It isn’t that controversial to say that sequels can be a mixed blessing. I’m not talking about the spin-off sequels like Longbourn or Death Comes To Pemberley, where a different author attempts to continue a previous author’s work. For this post, I’m thinking of the damage or otherwise that authors can do to their own work by refusing to leave things alone. I got to thinking – what is it that makes a ‘good’ sequel? So often, when a second book comes out, I find myself approaching it with trepidation, afraid that the affection I had for the first volume will be undermined by this second attempt. In the movie world, sequels are happening with a quite depressing frequency – as soon as a film makes some money, you can picture the network executives putting their heads together to work out how best to milk the cash cow further. But is this profit-driven outlook also leaking into the land of literature?
The most obvious example of a sequel written purely for profit is Louisa M Alcott’s Little Men and Jo’s Boys. The clue is in one of the central events in Little Men – the premature death of Meg’s husband, John Brooke. Just as Little Women was based on Alcott’s own relationship with her sisters, with the saintly Beth representing her own late adored sister Lizzie, so was Little Men rooted in true events. When Alcott’s brother-in-law passed away unexpectedly, her sister found herself in dire financial straits and so Alcott, who wrote a vast quantity of other books, decided to pen an addition to her most successful series in order to assist her sister and family financially. No matter what your feelings on Little Men (I actually liked it, but as an entirely independent creation to the original two books), you have to have sympathy with her decision. It’s like when Michael Cain was asked what he thought about Jaws III and he remarked that he hadn’t seen it, he’d heard it wasn’t very good but that he had seen the house he bought with the appearance fee and that that was lovely. Another time Michael Cain appeared in a bad film because he needed the money in order to buy his parents a bungalow – it’s one thing to criticise creative decisions, but we have to remember that authors, actors, all these people working in the creative industries – they’re people too and need to earn as much as anyone else.
Still, there are times when you really have to wonder. I read The Hunger Games and largely enjoyed it. I was aware that Suzanne Collins was following the standard Young Adult genre practice of stretching the story into a trilogy but when I read the second volume, Catching Fire, I was rather nonplussed. It was a complete clone of the first. Katniss gets nominated for the arena, goes to the Capital, meets some quirky characters who nobody else is too fussed on allying with but decides that stuff it all, she’s going to ally with them anyway (first book Rue, the second one those clockmaker people), ends up in the arena and then through her awesomeness, figures out what to do in a way that no other characters can. It’s such a clear case of an author having hit on a winning formula and then sitting down to replicate it exactly. I remember sitting in the cinema watching The Hangover II and silently matching up each of the plot points with the original – it was exactly the same. I felt like asking for my money back. With Catching Fire, I more just wanted the time back. With no fresh ideas, it just seemed like a real slog.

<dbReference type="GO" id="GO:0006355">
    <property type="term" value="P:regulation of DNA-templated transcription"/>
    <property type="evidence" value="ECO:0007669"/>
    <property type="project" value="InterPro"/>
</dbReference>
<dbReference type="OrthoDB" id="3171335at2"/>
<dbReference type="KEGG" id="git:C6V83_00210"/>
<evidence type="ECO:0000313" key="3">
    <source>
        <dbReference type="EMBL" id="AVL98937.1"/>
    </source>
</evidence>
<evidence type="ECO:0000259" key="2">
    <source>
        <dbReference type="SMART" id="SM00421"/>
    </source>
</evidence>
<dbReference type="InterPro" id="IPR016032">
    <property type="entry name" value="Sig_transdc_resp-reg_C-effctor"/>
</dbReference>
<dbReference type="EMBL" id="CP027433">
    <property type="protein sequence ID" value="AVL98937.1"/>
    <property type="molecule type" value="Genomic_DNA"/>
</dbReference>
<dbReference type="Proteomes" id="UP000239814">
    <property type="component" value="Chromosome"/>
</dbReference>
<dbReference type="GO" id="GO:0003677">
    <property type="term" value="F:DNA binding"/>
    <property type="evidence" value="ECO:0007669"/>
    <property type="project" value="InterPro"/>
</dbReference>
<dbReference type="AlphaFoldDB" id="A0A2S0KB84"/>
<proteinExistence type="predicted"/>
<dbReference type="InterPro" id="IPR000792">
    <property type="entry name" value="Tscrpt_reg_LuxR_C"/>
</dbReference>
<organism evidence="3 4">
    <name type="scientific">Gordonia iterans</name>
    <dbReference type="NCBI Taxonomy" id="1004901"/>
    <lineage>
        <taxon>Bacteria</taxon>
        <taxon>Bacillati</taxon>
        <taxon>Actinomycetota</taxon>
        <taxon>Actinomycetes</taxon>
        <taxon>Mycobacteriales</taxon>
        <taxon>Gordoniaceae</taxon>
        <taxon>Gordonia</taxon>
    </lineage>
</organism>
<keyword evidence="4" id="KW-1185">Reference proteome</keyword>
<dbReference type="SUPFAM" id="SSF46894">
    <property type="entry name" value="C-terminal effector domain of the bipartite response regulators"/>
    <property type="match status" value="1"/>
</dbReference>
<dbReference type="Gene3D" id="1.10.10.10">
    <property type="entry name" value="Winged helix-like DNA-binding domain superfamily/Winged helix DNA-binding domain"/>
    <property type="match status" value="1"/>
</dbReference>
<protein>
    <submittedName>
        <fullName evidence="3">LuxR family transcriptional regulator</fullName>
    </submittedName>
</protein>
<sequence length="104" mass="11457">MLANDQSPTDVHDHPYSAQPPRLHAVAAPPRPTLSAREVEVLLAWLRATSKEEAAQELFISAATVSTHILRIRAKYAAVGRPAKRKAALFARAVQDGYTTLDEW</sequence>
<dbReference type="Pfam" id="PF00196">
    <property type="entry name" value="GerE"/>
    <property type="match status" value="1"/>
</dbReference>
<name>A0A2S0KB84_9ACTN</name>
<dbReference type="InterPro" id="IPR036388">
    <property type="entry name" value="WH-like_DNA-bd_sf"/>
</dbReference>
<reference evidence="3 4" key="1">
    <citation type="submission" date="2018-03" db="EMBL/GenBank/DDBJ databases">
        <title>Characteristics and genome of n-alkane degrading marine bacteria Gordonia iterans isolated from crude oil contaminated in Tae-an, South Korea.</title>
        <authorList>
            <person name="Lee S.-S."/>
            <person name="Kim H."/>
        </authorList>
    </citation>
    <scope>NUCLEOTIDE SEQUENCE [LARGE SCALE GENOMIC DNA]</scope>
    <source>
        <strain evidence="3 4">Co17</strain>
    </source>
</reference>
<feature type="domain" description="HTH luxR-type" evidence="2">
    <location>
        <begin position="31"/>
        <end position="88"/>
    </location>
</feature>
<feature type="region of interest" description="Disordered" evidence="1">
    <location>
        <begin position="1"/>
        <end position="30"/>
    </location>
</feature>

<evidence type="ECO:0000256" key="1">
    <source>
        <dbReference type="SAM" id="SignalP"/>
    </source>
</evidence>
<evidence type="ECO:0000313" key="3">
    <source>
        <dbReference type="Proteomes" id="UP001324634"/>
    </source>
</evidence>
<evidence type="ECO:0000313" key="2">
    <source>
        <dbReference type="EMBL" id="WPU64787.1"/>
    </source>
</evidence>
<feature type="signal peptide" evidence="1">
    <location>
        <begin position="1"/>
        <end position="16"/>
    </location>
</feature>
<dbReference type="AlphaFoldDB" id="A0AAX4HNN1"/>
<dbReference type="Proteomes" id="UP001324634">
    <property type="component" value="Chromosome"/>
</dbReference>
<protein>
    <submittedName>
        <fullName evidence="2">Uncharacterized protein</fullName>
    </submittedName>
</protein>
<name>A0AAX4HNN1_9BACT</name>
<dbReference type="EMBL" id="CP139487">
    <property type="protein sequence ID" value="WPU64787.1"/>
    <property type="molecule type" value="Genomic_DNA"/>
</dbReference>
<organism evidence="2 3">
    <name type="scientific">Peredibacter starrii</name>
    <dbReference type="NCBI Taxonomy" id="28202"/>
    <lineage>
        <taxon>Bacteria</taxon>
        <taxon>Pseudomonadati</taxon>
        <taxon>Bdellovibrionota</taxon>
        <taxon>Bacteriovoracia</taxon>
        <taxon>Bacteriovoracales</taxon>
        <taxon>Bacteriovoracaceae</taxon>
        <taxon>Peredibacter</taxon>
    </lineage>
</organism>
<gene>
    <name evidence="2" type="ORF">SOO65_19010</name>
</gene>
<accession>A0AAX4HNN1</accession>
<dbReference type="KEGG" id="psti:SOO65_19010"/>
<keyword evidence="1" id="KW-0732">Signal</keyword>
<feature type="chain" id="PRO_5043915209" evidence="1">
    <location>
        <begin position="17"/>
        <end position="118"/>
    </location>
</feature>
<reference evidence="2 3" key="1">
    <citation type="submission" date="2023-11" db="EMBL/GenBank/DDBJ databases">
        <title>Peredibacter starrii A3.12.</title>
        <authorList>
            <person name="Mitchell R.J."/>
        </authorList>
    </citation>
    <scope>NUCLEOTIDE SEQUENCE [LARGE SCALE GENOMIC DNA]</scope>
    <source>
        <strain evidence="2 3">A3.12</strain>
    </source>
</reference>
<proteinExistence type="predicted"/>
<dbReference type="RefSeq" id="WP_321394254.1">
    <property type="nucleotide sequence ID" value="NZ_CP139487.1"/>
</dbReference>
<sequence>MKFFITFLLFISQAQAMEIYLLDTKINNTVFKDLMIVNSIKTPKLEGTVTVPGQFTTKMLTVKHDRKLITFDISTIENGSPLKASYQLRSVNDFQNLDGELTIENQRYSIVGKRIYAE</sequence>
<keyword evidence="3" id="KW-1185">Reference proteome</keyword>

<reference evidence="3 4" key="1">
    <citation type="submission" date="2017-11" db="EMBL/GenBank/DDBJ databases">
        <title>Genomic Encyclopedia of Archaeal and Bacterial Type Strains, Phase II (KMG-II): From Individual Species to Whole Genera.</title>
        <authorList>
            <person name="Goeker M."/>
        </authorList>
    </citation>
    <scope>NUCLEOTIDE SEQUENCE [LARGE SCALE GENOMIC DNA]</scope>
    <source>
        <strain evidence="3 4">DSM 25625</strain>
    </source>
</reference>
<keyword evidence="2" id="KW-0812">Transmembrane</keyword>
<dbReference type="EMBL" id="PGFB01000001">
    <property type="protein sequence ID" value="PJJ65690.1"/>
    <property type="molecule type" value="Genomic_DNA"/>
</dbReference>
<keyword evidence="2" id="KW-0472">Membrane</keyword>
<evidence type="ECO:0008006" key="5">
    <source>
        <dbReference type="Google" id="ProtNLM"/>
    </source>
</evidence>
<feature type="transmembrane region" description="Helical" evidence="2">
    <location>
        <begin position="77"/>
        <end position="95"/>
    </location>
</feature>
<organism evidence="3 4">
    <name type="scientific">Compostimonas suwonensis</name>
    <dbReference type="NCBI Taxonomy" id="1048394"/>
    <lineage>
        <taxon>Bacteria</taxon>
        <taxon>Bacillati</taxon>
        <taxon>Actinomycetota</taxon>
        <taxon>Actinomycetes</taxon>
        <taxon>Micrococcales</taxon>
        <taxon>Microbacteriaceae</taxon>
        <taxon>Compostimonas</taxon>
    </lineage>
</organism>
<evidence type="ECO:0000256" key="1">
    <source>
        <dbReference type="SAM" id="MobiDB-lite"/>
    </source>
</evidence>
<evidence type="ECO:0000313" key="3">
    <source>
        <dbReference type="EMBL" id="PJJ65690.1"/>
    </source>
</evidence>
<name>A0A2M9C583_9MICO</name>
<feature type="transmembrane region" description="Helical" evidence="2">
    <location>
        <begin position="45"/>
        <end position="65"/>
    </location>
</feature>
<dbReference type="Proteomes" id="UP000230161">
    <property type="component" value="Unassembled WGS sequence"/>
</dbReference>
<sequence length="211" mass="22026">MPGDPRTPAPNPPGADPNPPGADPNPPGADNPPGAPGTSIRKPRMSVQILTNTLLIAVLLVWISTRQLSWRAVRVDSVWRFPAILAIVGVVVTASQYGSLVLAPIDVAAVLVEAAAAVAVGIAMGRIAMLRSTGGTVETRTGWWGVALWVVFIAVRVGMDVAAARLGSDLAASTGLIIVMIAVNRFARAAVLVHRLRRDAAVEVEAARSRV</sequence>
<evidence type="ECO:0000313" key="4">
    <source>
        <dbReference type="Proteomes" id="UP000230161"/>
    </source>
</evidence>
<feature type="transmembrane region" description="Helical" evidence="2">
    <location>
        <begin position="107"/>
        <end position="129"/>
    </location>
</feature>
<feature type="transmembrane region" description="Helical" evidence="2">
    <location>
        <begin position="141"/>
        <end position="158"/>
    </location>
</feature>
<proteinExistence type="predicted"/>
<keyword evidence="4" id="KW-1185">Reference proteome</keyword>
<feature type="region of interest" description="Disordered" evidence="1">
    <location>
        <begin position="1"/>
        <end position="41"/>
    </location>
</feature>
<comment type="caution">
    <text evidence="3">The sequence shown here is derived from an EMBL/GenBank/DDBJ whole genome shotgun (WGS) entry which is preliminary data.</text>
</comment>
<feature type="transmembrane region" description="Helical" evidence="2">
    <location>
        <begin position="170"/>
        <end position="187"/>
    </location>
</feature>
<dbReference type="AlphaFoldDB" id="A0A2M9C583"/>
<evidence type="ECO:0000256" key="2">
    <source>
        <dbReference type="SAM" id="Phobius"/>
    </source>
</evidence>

The thing is – I recognise that the early volumes of Harry Potter had some of this – in the first five books, Hagrid had that annoying tendency to pick up a new dangerous beastie each year (Norbert, Aragog, Buckbeak, Blast-End-Skrewts, Grawp …) and Harry was often socially isolated (losing 150 points from Gryffindor in Book #1, being chief Heir of Slytherin suspect in Book #2, being Sirius Black’s Most Wanted in Book #3, accidentally becoming Hogwarts Champion in Book #4, all that business with Umbridge in Book #5 …), but at least with J K Rowling, you had the confidence that she was actually building towards something. The books do definitely shift focus in The Goblet of Fire after the rise of Lord Voldemort – it’s a seven book whole rather than a three book coast which is what a lot of YA series can feel like.
Then there are sequels that add extra plot developments that you just didn’t want to know. I remember reading the column continuation of Bridget Jones and discovering that she got pregnant and was unsure whether it was Daniel Cleaver’s baby or Mark Darcy’s (the baby later turned out to be Cleaver’s). Having wished good things for Bridget, I felt unreasonably irritated to see her making bad decisions again. I haven’t gone anywhere near Mad About The Boy. Similarly, one of the few young adult novels I liked in recent years was Sophie McKenzie’s Girl, Missing. It was a classic girl-discovers-she-was-kidnapped-as-a-baby story and worked brilliantly – until of course McKenzie completely sabotaged her own creation by two unnecessary sequels which undermined the central points of the original and killed off the most interesting characters (one of whom was dispatched completely off-stage due to a ‘heart thing’ – as if McKenzie herself couldn’t be bothered to think it through). This is the same kind of lazy story telling that has led me to give up on multiple television shows, the ones that bunged in unnecessary curve balls in a vain attempt to generate some kind of interest and stay on the air.